Then there’s Mussina, who was brought over to NY just after they’d won their 4th ring in 5 seasons. He got there just in time for the Yanks’ mini-drought, and wound up retiring the year before they eventually won their next title. And fate would be especially cruel in Moose’s final year, as despite winning 20 games for the only time in his career it would be the only year the Yanks would miss the playoffs entirely in the past 18 seasons.
     
    So that’s just the way it goes. Playoff baseball is exciting, unpredictable and wacky stuff can happen… that we usually put too much stock in when it comes to assessing a player’s overall career. For Pettitte, I don’t think he’ll end up being enshrined but his postseason accomplishments will give him an outside shot.

    • stabonerichard - Oct 10, 2012 at 8:32 PM

      And I didn’t really tie all that together well, so I’ll add…

      Mussina, in my view, clearly should be a Hall of Famer but might face an uphill road due to his lack of accolades and overall *Fame*.

      Meanwhile, Andy really shouldn’t even be on the bubble but his (and the Yanks’) postseason success will give him an outside shot.

      I get that the Hall of Fame is about more than just numbers, and guys should get a boost for what happens on the biggest stage, but fans/voters tend to get carried away with these things.

    • okwhitefalcon - Oct 10, 2012 at 8:49 PM

      I think Pettitte’s numbers would’ve given him a shot but the only way he’s seeing the indside of Cooperstown is going to be as a visitor.

      The whole convicted PED user, rat and misremberer thing will immediately void him of consideration from more than a few voters minds.

  5. salvomania - Oct 10, 2012 at 8:17 PM

    Pettitte…a far better win % while pitching in with harsher offensive environment far better offenses behind him.

    Fixed that.

    • salvomania - Oct 10, 2012 at 8:19 PM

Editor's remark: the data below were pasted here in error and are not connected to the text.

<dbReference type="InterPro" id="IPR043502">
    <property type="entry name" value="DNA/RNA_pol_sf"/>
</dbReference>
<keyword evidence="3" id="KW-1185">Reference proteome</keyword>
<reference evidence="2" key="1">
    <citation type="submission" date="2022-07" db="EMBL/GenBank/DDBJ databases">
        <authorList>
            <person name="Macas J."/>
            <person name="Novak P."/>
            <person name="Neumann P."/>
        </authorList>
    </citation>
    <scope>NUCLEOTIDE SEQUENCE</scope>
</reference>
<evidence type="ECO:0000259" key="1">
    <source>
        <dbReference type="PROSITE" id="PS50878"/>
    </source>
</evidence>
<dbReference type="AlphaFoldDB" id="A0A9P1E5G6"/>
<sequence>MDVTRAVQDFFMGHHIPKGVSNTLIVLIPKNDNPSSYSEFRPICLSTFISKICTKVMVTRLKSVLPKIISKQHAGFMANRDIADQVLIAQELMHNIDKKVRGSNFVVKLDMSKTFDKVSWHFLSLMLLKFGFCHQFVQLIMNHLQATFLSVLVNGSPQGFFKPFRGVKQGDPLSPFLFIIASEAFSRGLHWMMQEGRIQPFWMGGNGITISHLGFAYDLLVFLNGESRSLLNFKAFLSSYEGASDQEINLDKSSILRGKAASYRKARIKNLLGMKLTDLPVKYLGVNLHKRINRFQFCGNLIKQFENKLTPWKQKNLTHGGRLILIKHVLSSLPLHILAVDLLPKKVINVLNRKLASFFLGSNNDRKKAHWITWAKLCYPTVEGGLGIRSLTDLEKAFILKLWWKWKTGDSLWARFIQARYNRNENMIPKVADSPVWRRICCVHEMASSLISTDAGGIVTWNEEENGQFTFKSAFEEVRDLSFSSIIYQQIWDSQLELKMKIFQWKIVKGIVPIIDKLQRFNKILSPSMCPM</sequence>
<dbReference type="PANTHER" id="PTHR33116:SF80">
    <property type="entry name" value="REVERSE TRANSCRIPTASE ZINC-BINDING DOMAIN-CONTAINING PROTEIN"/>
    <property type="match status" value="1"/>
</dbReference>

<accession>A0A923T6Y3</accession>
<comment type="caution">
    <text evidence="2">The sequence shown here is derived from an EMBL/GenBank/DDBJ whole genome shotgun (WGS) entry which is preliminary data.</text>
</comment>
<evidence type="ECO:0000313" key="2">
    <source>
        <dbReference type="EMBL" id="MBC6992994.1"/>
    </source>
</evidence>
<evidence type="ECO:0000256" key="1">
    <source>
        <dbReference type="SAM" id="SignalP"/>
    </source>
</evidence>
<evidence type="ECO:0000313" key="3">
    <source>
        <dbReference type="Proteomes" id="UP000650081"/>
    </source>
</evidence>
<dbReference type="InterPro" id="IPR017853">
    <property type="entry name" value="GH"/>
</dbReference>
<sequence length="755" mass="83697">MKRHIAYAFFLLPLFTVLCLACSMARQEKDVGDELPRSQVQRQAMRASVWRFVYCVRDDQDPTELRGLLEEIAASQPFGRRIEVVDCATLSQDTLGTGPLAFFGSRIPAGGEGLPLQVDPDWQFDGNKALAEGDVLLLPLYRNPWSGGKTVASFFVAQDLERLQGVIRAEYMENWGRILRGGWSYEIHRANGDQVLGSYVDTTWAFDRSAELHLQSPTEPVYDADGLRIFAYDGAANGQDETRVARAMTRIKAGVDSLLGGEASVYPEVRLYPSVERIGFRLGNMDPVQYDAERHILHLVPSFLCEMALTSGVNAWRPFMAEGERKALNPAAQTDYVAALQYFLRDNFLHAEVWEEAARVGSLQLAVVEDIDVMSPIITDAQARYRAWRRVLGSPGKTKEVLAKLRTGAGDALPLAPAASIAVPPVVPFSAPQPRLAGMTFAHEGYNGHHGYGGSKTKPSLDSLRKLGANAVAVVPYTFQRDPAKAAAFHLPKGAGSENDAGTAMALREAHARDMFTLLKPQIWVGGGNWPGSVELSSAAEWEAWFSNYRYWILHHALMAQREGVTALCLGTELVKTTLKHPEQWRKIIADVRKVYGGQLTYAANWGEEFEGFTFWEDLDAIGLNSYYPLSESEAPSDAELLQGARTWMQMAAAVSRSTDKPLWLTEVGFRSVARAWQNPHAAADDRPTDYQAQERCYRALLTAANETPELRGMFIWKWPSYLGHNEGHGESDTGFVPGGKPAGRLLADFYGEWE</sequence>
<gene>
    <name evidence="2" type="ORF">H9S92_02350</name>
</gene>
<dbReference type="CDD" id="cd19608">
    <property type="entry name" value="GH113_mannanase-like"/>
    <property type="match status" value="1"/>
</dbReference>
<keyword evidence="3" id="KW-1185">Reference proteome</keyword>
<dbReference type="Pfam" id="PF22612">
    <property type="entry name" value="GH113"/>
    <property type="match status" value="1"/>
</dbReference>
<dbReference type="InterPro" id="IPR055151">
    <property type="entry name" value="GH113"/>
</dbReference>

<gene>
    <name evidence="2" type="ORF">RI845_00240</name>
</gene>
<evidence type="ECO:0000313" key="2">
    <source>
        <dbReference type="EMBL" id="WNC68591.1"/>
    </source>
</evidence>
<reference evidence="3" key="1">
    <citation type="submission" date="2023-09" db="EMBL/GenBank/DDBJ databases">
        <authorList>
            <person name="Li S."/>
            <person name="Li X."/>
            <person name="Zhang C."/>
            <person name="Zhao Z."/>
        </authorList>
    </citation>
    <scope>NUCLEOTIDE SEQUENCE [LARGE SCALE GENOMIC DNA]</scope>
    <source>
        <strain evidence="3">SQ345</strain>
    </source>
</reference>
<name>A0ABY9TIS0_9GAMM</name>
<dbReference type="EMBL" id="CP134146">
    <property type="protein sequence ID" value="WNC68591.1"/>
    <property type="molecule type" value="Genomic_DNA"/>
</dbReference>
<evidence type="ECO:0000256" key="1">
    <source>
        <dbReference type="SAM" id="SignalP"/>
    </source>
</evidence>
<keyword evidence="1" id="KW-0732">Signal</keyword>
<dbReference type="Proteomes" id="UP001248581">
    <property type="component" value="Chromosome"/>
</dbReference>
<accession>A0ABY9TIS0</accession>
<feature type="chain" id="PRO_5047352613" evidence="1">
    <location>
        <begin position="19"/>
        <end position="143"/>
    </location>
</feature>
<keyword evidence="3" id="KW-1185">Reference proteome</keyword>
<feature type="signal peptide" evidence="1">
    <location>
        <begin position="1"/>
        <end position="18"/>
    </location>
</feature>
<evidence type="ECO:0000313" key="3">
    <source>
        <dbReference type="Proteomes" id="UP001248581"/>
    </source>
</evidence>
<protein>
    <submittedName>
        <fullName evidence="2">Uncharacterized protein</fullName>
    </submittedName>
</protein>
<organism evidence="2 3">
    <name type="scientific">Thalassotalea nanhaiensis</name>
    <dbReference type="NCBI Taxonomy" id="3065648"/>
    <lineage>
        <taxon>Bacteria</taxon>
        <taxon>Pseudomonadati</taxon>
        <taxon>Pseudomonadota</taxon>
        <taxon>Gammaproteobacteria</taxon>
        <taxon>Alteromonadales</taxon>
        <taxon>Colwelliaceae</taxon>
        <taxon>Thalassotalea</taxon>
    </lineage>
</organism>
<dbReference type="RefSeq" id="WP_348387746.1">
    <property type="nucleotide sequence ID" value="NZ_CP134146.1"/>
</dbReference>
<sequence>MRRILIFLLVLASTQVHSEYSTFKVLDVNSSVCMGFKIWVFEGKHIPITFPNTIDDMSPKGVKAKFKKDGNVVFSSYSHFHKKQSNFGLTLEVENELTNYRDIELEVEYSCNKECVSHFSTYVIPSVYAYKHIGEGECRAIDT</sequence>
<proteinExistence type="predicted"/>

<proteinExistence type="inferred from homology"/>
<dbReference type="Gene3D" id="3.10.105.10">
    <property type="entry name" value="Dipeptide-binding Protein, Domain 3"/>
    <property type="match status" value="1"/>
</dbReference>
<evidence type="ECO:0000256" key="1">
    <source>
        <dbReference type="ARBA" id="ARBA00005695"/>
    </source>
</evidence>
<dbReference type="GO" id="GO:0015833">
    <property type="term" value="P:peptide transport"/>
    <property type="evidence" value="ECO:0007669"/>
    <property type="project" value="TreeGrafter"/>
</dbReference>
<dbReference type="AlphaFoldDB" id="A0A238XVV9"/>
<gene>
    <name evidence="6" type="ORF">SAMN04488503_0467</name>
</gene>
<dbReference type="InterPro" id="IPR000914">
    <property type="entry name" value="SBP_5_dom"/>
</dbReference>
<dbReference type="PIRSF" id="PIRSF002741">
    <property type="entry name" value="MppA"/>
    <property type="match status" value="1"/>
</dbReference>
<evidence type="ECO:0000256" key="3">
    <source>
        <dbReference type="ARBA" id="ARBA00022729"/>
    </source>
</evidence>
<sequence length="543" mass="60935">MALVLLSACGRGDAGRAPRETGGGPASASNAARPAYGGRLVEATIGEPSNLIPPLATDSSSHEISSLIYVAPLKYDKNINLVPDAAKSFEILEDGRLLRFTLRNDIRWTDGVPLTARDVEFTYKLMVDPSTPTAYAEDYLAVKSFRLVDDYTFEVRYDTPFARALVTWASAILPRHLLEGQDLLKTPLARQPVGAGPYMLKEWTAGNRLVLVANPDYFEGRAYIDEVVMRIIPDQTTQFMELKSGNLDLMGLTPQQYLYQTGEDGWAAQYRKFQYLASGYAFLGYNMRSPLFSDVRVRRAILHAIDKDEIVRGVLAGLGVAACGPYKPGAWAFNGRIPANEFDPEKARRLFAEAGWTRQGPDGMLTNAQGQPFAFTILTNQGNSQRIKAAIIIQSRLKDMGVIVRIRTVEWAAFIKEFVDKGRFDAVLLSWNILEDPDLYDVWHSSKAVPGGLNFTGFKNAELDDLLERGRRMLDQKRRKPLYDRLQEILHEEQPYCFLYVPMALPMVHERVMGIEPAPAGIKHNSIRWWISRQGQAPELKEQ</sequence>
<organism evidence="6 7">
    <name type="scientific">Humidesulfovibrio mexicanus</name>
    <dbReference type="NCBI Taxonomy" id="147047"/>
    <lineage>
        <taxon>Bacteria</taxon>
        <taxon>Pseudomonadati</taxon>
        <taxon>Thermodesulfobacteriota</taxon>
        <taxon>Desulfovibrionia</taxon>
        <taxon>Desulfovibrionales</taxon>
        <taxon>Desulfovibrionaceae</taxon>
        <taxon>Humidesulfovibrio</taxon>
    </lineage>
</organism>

Shoot, knew I’d screw up the HTML:

      Pettitte…a far better win % while pitching in with harsher offensive environment far better offenses behind him.

  6. paperlions - Oct 10, 2012 at 8:25 PM

    Carpenter shouldn’t get any HOF consideration. I love the guy, but that’s just silly.

    I guess Pettite is “in the conversation”, he’s probably actually under appreciated…but traditionally, HOF voters are VERY demanding of starting pitchers to get voted in (with a few very puzzling notable exceptions….I mean, there must be at least 50 pitchers that were better and more valuable to their teams than Jack Morris was to his that never even got a single vote).

  7. spetznaz777 - Oct 10, 2012 at 9:21 PM

    HOF or not at the end of it no. 29 is gonna be on that wall in busch stadium and thats all that really matters.

    • salvomania - Oct 10, 2012 at 9:47 PM

      Actually, only retired numbers (or deceased team owners) go up on the wall at Busch… and I don’t see the Cardinals retiring No. 29…

      • atom55 - Oct 11, 2012 at 9:34 AM

        Ken Boyer’s number is retired, and he is not in the hall.

        He’s the only one though.

  8. stlouis1baseball - Oct 11, 2012 at 11:44 AM

    Is Carp a HOF player? Doubt it. Injuries…not gonna’ have enough wins….his time is Toronto. All of these things hinder his chances just like the ”dipwad” stated.
    However, should there be a postseason HOF he would be 1st Ballot.
    Even moreso…if there were a “tough as nails…Warrior” HOF I don’t know of a better candidate.
    Good Article ”dipwad!”